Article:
What's Right With Our Schools: West Valley Middle

11:07 PM, Dec 21, 2011   |    comments
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The assembly instructions that come with kids' toys can be insanely hard to follow. Plenty of parents understand the feeling of trying to put together some of those big toys at Christmastime. 

It is a process students at one East Tennessee Middle School tackled head-on as a part of a two in one holiday themed lesson.

Amy Crawford's seventh grade class at West Valley Middle School made one final push to finish assignments before Christmas break. 

The hands-on approach to reading comprehension is helping students in the classroom as well as other children who depend on the Mission of Hope. "We always try to give our students real-life experiences, so I figured what better way than to have them actually read and follow the directions and figure out how to assemble a toy - that's going to be used by a child in Appalachia," said Crawford. 

In the weeks before Christmas, more than 150 West Valley seventh graders planned for a workshop day. They only had to follow two key rules. Each toy they selected to give to Mission of Hope needed to be something that required assembly. That is where the reading comes in. Plus, the kids couldn't just take donations to buy the toys. They had to earn the money themselves.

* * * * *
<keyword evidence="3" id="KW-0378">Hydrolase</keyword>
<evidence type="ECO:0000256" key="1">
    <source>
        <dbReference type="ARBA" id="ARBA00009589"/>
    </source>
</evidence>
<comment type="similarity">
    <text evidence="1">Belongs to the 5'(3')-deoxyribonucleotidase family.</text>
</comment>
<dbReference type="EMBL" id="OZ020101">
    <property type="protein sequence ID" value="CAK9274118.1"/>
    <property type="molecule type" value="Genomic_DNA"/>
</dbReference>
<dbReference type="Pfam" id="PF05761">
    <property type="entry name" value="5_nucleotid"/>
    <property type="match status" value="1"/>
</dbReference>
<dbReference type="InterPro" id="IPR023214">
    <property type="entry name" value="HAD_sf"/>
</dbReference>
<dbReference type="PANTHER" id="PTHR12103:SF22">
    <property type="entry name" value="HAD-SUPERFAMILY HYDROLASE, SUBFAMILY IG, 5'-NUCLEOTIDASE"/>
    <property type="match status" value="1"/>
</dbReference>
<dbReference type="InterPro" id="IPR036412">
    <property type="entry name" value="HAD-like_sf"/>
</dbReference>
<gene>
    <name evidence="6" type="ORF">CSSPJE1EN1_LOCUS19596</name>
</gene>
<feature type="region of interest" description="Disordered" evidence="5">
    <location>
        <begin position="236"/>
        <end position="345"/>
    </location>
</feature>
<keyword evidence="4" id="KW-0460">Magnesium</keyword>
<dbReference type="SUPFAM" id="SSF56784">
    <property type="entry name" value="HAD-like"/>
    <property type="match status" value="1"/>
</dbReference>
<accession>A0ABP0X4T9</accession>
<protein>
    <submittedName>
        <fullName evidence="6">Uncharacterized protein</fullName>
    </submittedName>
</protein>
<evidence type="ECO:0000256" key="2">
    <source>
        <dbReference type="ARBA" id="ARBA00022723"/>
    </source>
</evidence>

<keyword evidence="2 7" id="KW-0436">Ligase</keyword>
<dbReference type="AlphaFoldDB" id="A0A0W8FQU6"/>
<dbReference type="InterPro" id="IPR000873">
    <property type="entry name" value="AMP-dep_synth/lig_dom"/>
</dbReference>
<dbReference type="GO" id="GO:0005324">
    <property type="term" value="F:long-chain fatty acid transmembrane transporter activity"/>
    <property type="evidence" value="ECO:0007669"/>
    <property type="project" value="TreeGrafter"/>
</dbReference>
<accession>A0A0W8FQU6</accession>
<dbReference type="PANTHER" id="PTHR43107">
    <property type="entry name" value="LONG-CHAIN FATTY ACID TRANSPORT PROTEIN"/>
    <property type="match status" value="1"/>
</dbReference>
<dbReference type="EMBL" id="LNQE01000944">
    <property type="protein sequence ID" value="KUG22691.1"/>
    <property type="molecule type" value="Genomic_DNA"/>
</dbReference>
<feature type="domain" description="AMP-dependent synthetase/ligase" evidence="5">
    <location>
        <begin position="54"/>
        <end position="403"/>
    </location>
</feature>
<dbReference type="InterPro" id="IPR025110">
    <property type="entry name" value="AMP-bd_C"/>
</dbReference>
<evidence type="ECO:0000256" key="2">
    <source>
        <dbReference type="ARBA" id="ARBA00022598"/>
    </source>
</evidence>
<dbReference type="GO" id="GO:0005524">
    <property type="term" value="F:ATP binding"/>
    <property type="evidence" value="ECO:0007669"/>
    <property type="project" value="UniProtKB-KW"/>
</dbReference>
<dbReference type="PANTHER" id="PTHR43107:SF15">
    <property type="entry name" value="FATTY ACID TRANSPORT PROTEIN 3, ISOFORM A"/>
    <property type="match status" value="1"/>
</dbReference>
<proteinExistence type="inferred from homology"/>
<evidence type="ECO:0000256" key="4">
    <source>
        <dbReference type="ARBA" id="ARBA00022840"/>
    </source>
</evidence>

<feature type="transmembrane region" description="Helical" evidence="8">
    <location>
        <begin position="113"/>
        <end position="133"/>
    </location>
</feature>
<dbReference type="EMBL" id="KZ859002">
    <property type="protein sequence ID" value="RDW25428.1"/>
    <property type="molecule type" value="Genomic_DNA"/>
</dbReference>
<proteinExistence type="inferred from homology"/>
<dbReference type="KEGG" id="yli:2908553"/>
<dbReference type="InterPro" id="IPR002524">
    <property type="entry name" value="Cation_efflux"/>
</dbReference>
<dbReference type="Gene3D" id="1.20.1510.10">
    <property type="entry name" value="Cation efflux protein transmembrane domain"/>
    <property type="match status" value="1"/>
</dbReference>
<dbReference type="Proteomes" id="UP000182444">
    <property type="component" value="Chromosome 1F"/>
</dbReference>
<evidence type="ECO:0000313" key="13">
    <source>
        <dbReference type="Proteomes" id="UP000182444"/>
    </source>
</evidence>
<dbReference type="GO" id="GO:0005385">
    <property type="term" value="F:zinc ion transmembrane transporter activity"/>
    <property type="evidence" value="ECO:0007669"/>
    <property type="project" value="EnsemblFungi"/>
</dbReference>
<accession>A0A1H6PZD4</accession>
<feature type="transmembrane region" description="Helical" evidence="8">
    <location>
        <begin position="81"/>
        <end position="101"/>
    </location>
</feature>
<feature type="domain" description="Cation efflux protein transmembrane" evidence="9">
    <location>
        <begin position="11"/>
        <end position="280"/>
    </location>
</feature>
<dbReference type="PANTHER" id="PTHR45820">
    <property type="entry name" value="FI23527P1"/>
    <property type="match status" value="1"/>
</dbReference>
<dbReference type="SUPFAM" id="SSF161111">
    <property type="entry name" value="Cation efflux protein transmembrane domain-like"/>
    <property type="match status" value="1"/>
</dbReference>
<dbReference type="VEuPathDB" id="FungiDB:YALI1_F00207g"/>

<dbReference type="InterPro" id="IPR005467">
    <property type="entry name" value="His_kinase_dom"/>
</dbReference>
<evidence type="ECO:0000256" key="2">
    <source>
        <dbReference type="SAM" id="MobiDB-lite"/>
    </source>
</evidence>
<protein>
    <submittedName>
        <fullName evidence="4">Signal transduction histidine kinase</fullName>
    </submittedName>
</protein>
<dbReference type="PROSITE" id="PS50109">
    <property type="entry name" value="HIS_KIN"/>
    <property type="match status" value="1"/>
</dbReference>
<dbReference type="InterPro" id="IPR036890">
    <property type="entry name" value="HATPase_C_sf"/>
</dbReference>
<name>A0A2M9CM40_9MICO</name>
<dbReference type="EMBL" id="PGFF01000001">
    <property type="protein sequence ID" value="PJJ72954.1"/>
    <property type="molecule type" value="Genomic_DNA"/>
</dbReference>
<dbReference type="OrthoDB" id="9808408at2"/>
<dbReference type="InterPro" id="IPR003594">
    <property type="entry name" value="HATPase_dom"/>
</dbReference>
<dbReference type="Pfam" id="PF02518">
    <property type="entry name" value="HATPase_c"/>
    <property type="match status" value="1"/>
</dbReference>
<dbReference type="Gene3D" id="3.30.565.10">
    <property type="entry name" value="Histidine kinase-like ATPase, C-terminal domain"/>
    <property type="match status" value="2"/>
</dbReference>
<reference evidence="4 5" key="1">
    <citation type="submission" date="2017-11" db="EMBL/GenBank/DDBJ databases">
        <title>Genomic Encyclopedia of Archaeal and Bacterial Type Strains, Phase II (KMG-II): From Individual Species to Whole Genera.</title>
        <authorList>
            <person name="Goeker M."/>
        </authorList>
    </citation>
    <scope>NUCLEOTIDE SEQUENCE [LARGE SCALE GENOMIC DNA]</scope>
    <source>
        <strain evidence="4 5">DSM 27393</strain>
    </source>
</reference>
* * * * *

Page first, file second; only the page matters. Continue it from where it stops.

"I did outside yard work - I did pulling weeds outside, I definitely mowed the lawns - a lot of lawns," said seventh grader Landon Davis.

"I babysat my neighbors and I did chores around the house," explained seventh grader Natalie Pruitt. 

"I did extra chores around the house and I scrubbed the baseboards..I vacuumed a ton around the house," said Connor Kah. 

"Mainly I babysat my sisters - and then I cleaned the house and made my bed and stuff like that," said Caroline.

That kindness and compassion is a spirit most would say is the real meaning of the seaon and something teachers said students can't learn from a book.

"It turns out to be a learning experience for them because they've invested something of themselves in order to be able to give," said Crawford.

So after a few adjustments in the assembly process and a couple of re-dos, the West Valley Students finished their reading assignment in time for Christmas Break and in time for the Mission of Hope to deliver their finished work to those in need. 

Together with more than $3,000 worth of toys assembles at West Valley Middle School, Mission of Hope managed to deliver gifts to more than 17,000 children this season. 

Volunteers wrapped up their final Christmas delivery late last week at Forge Ridge Elementary in Harrogate. In all, Mission of Hope delivered gifts to 27 elementary schools in East Tennessee and Southern Kentucky.

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